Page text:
Origins of the fangshi traditions

The earliest comprehensive history of China, the Shiji  (written about 100 BCE) traces the rise of the fangshi to the naturalist philosopher Zou Yan, whose biography is part of your reading for today, but it is likely that his function in the "story" was more to give legitimacy to their styles of practice than to invent them. Fangshi made heavy use of the yin-yang five-forces cosmology that became popular during the Qin and Han eras (221-208 BCE and 202 BCE - 220 CE, respectively), and Zou was one of the first to formulate consistent theories to make that cosmology competitive with the sophisticated ideologies of the persuader tradition.

Geographically, the fangshi movement seems to have originated on the Shandonng peninsula, moving north along the coast of Bohai Bay through the influence of Zou Yan, who carried these ideas from Qi to Yan during the third century BCE. It appears to me that the most frequent native origin of individual fangshi is the region of Langye, on the southern coast of the Shandong peninsula. The First Emperor of the Qin Dynasty (r. 221-210) was greatly attracted to this obscure spot and returned to it several times. It was the point from which he dispatched envoys to the "isles of the immortals," and it was also the main destination of his final journey, on which he died.

There is no record of Langye as a major population center to explain why so many fangshi originated there. But Langye had a puzzling history. During the fifth century B.C., the southern state of Yue, which was located down the coast about 400 miles, established a beachhead in Langye. What is more, they relocated the capital of Yue from south of the Yangzi River to Langye, where it remained for about a century. The rationale and logistics of locating the capital of Yue far north in an area generally regarded as a part of Qi are a mystery.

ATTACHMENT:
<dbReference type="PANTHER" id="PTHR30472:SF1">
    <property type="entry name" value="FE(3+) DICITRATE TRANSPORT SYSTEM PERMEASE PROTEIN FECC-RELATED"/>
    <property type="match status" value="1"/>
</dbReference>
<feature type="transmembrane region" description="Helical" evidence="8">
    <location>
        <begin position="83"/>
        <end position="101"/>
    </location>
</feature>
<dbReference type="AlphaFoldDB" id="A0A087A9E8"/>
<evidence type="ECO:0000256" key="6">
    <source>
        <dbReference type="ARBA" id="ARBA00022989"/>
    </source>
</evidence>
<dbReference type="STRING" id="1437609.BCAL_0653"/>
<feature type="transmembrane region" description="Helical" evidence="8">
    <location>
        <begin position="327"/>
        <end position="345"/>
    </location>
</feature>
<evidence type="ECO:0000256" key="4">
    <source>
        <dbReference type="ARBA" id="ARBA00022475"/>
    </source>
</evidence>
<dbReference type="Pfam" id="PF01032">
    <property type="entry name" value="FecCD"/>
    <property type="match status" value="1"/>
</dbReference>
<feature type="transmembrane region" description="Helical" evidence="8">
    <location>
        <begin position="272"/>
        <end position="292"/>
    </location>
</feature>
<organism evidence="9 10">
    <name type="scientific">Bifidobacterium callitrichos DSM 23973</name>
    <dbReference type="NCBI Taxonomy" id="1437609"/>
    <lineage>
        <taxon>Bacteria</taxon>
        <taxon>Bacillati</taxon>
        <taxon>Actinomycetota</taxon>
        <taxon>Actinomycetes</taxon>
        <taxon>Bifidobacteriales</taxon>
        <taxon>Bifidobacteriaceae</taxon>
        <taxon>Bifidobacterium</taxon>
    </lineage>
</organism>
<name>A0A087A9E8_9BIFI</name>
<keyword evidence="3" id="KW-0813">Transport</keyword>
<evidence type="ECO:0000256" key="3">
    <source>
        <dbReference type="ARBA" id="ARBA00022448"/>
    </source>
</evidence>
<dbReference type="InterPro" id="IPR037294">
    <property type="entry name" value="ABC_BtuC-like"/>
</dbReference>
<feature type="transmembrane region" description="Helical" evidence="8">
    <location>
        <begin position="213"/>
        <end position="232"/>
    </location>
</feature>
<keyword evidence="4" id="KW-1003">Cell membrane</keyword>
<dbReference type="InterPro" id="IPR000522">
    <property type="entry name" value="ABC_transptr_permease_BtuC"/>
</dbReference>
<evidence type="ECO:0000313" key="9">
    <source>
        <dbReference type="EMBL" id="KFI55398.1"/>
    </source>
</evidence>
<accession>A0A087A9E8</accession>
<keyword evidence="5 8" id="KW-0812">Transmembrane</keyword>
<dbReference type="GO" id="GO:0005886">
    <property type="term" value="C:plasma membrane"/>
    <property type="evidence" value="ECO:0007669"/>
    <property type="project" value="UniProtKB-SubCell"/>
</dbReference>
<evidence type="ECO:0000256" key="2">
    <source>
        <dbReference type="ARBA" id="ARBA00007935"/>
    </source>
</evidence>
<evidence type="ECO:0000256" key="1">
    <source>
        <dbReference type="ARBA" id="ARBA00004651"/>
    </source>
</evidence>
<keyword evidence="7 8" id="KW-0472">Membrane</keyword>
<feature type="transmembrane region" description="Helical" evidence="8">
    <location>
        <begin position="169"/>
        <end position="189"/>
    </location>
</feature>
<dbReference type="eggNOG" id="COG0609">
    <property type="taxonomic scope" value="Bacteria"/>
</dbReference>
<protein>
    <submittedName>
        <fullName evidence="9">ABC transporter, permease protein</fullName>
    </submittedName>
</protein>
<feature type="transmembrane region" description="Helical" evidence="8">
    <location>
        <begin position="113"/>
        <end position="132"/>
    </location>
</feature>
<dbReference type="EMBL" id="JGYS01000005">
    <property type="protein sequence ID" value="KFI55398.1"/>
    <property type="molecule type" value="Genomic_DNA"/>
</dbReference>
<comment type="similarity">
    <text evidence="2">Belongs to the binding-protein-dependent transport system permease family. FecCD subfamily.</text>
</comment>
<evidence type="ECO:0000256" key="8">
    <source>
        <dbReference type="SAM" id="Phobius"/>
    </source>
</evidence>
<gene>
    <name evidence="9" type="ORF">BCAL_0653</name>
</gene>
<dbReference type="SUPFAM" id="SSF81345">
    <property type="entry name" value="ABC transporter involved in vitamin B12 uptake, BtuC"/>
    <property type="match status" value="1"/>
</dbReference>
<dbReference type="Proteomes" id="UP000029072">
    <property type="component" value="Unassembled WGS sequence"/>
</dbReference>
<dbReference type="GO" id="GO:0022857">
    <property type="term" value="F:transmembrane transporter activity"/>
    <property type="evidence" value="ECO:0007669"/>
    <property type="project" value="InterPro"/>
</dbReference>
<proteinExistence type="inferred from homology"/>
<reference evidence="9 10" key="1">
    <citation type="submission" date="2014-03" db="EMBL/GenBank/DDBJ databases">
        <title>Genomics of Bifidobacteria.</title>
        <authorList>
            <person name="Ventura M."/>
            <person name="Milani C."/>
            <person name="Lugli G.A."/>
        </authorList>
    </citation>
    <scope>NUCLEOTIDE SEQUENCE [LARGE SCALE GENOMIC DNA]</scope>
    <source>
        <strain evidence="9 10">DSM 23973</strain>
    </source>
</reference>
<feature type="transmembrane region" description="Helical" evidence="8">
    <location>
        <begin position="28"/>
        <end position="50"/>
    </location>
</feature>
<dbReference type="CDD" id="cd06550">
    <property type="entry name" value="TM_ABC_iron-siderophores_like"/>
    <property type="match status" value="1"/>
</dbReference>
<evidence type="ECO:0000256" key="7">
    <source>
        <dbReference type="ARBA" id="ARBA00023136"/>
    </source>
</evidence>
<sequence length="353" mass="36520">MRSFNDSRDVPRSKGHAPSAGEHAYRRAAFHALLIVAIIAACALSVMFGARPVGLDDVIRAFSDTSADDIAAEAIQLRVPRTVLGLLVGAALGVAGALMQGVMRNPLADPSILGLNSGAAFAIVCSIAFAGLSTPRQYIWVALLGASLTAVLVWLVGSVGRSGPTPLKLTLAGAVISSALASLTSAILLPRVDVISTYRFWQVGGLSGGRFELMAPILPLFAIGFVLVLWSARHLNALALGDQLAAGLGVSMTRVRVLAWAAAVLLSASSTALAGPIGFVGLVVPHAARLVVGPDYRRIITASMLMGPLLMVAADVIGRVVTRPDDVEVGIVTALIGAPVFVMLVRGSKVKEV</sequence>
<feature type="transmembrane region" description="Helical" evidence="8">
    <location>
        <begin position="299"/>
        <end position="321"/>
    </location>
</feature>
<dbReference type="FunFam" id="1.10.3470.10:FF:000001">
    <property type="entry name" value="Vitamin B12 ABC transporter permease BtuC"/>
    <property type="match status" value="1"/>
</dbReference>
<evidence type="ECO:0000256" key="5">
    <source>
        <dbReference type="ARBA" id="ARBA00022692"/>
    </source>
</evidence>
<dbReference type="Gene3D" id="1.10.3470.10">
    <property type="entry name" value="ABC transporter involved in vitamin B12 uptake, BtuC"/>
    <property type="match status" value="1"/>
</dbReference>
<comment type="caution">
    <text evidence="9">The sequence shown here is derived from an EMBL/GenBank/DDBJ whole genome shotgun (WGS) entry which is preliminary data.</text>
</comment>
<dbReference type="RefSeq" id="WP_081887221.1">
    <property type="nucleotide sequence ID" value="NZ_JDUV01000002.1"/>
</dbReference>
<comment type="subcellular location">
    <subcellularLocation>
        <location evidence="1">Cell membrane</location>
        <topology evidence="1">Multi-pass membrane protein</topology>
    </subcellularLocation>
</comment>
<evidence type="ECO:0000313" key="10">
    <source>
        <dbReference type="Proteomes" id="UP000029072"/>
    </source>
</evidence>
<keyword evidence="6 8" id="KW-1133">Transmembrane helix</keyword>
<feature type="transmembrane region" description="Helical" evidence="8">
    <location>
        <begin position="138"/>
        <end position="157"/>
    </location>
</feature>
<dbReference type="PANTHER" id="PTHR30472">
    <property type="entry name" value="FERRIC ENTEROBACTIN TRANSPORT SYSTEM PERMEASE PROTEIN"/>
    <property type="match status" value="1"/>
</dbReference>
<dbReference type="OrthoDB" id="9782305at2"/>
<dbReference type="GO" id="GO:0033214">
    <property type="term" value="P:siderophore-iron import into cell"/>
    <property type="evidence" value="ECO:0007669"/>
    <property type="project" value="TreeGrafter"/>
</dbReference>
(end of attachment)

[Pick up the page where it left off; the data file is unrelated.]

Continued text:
The fact that Langye was in some way a meeting ground between the two very different traditions of Qi and Yue may have bearing on the rise of the fangshi traditions. During Neolithic times, the region of Yue had been the base of  a culture very different in ethnic background from the one that ultimately evolved into the Zhou state, and it may be that Langye represented a gateway for the holdover traditions of the very ancient southeast coastal tribes into mainstream Zhou culture.

Varieties of fangshi arts

What sorts of arts did fangshi practice? As the accounts of the First Emperor and the Han Dynasty Wu-di (discussed in your reading on the Han Confucian Dong Zhongshu) indicate, some rulers were deeply involved in the cult of immortalism. Fangshi developed herbal and mineral formulas to lengthen life (some of these proved lethal) and practiced semi-shamanistic communication with "immortals," conceived as people who had achieved the state of spirits without dying, which gave them special supernatural abilities without loss of corporeal form. In some cases, arts of yoga and dietary or sexual regimens were also part of the fangshi repertoire.

Fangshi were also masters of a wide variety of mantic (soothsaying) arts. Some of these were relatively straightforward, such as divination by consulting the ancient oracle text, the Yi jing. Others were more esoteric, such as divination by dreams, by the stars, by landforms, or by facial characteristics. Still others were simply bizarre: divination by bird calls, wind angles, and bamboo cracks.

Regardless of how strange and "unnatural" these arts may have been, they clearly grew up as part of early China's explorations into what we now term "Naturalism."